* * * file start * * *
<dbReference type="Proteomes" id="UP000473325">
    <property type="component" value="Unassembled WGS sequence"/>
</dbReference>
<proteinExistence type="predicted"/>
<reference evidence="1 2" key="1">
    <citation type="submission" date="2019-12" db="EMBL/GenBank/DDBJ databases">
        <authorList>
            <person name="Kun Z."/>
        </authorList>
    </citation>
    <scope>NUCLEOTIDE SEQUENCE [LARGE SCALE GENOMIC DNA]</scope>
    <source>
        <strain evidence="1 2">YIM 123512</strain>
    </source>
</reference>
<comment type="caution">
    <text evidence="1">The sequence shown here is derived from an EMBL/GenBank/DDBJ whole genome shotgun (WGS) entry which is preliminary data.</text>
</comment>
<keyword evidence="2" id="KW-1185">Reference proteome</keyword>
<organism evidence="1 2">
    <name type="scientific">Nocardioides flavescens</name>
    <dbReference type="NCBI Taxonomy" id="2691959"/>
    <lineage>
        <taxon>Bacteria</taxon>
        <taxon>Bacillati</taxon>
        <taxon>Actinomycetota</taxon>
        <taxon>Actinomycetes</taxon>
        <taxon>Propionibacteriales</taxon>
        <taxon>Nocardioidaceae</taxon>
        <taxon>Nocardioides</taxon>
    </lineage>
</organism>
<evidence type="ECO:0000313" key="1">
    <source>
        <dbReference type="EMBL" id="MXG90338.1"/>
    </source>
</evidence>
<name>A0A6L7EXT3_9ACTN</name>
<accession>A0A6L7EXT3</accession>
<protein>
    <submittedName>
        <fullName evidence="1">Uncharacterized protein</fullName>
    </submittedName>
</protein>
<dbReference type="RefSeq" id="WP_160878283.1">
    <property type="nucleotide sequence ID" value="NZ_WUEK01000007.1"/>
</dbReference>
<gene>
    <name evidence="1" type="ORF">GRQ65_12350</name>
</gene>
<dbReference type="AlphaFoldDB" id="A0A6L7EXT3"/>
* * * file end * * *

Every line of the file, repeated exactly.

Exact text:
<dbReference type="Proteomes" id="UP000473325">
    <property type="component" value="Unassembled WGS sequence"/>
</dbReference>
<proteinExistence type="predicted"/>
<reference evidence="1 2" key="1">
    <citation type="submission" date="2019-12" db="EMBL/GenBank/DDBJ databases">
        <authorList>
            <person name="Kun Z."/>
        </authorList>
    </citation>
    <scope>NUCLEOTIDE SEQUENCE [LARGE SCALE GENOMIC DNA]</scope>
    <source>
        <strain evidence="1 2">YIM 123512</strain>
    </source>
</reference>
<comment type="caution">
    <text evidence="1">The sequence shown here is derived from an EMBL/GenBank/DDBJ whole genome shotgun (WGS) entry which is preliminary data.</text>
</comment>
<keyword evidence="2" id="KW-1185">Reference proteome</keyword>
<organism evidence="1 2">
    <name type="scientific">Nocardioides flavescens</name>
    <dbReference type="NCBI Taxonomy" id="2691959"/>
    <lineage>
        <taxon>Bacteria</taxon>
        <taxon>Bacillati</taxon>
        <taxon>Actinomycetota</taxon>
        <taxon>Actinomycetes</taxon>
        <taxon>Propionibacteriales</taxon>
        <taxon>Nocardioidaceae</taxon>
        <taxon>Nocardioides</taxon>
    </lineage>
</organism>
<evidence type="ECO:0000313" key="1">
    <source>
        <dbReference type="EMBL" id="MXG90338.1"/>
    </source>
</evidence>
<name>A0A6L7EXT3_9ACTN</name>
<accession>A0A6L7EXT3</accession>
<protein>
    <submittedName>
        <fullName evidence="1">Uncharacterized protein</fullName>
    </submittedName>
</protein>
<dbReference type="RefSeq" id="WP_160878283.1">
    <property type="nucleotide sequence ID" value="NZ_WUEK01000007.1"/>
</dbReference>
<gene>
    <name evidence="1" type="ORF">GRQ65_12350</name>
</gene>
<dbReference type="AlphaFoldDB" id="A0A6L7EXT3"/>